Enjoyed the review. I too saw my first Elvis show in '78 (Forum, Harrisburg PA).

Anonymous said...

A good show. "Out of Time" has always been a Stones favorite of mine, and the Imposters rocked it out. "All Grown Up" hit a little close to home for this 50 something, however.

allen vella said...

Great review, but of course I think we both feel the same about the man and the band. I was at those ‘86 shows also, and what I remember was being totally enthralled by it all….the wheel, the Confederates were incredible and the Attractions never cease to amaze. I agree pretty much word for word with your assessment of last night’s show, and even my wife Gisi was like….enough of the wheel and banter, gimmee more songs! Elvis was in fine voice and guitar for sure, but I could not take my eyes off the killer Pete Thomas, and when Tenneessee played along with him….wow…well I got goose bumps now thinkin about it. They were so lockstep in sync. What a lucky kid, to have one of the best drummers in the world showing you how it’s done. Pete is concise, precise, and tasteful and in the pocket always….I never tire of seeing or listening to him. And Steve just gets more creative with the songs as time goes by…he was all over the place on those keys. Loved “All Grown Up”. Great mix of songs….and I agree, would have loved to hear Hoover Factory, but they were all fine choices to my ears..how could you miss with a catalog like his? Sometimes a little rushed, but I’m being picky..I’ve seen good Elvis shows and great Elvis shows, but never a bad one. This was very special. The sound where we were (left on the wall, edge of balc) was a bit muddy, guitar didn’t really cut through, but it got better as the show progressed. This was a real treat for many reasons….last tour I saw was 2007, and hope he’s back soon. A splendid time was had by all.

David Handelman said...

Allen -- read my blog post about the Thomases. Sal -- I found this clip that merges Elvis AND Steely Dan AND the Thomases!


DeepKarma said...

I decided to pass on EC this time around due to budgetary constraints. I WAS feeling like a very responsible person until I read this post. Thanks a lot Sal!

Sal Nunziato said...

Hey Bruce, The results are coming in, but I think you should re-post this on the Hollies post.

And everyone...I recommend reading David Handleman's blog. You can't go wrong.

Anonymous said...

I must note that the applause was very close for the Detectives/Hoover Factoty battle in Boston on Friday Nioght. The solution??? Play both. What a treat!

wardo said...

I'm glad to see somebody else held onto his Costello Sings Again program! I think that cost $10 back then? (And the T-shirt must have been $15 or so.)

I only got to see the final night of the tour in Philadelphia, which was also the last time the Attractions played in America for eight years. It was my first Elvis show, and tough to beat. Especially since I can't afford to see him anymore.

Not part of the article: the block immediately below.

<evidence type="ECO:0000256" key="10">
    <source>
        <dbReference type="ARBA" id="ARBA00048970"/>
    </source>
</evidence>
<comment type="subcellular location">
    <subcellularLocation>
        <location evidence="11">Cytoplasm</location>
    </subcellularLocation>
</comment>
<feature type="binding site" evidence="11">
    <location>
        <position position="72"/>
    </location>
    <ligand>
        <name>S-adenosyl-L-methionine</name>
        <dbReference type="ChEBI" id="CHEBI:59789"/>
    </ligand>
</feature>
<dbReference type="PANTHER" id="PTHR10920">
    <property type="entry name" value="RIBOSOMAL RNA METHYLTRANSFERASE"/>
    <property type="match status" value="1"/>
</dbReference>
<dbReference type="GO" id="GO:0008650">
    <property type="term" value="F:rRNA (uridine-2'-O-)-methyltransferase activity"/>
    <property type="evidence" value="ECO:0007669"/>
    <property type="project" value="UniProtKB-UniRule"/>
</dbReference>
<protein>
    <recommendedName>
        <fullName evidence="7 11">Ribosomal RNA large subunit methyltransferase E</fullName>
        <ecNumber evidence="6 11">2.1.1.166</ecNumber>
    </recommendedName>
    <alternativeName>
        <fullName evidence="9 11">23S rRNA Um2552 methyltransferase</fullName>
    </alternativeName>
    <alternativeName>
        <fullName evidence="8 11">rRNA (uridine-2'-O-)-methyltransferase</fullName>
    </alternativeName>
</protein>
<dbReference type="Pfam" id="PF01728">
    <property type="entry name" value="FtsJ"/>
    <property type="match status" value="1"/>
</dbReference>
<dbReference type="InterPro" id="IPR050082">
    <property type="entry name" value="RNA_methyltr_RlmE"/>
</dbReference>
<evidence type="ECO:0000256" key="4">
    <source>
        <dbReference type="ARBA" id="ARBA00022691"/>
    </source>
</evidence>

Leon said...

I've seen Costello in great shows (like when he *opened* with "Possession" at a show a few years ago, my favorite song of his) and ho-hum shows, but reading this review makes me wish I could have caught one of these wheel shows. I love that concept!

Anonymous said...

...and T Bone dancing to "Pump It Up"!

Big Jim Slade said...

Man. The one great failure of my music fandom is that I've never seen Elvis Costello live. I've been a huge fan since the early 80s, but the timing was always wrong. Man, oh man.
I'm going to put Blood & Chocolate on right now.

Anonymous said...

I saw one of the wheel shows in the UK back in 86. I'd bought tickets with my girlfriend and between that and the show we'd split up, in acrimonious circumstances. We had seats at the front of a block and noticed that all the couples who got into the gogo cage were on the receiving end of an innuendo laden grilling from Elvis. We really didn't want to go through that but as we were the only people NOT trying to catch the attention of the guy selecting people that meant what we were the ones who caught his eye. We squirmed as he headed for us - but fortunately a friend with his leapt in front and got himself taken up. Phew.

I Want You was fun that night to!

Great, great show though. I've seen loads and I've never seen a bad one.

I'd have gone for Hoover Factory. I don't really need to hear Detectives again and I used to commute past the Hoover Factory in my younger days, before it was turned into a supermarket.

Still talk to that girlfriend sometimes.

Steve M

yesyesyes said...

Durn - not commin near Atlanta or Nashville

Bill said...

My third concert after moving to New York from Pittsburgh was the Attractions show from this 5-night stand. (The first two were John Cale and Chris Spedding at the Lone Star Road House and Neil Young and Crazy Horse at the Garden.) I gave 50 bucks to a scalper for seats way up in the balcony. I enjoyed the show quite a bit, but in retrospect I wish I had sprung for one of the nights with the Confederates. Despite Blood and Chocolate being one of my favorite Costello albums, I think you could tell they were ready for a break at that point.

I'm sorry I missed the recent run at the Beacon, but I caught the April Fools show, which sent me home in a happy sweat.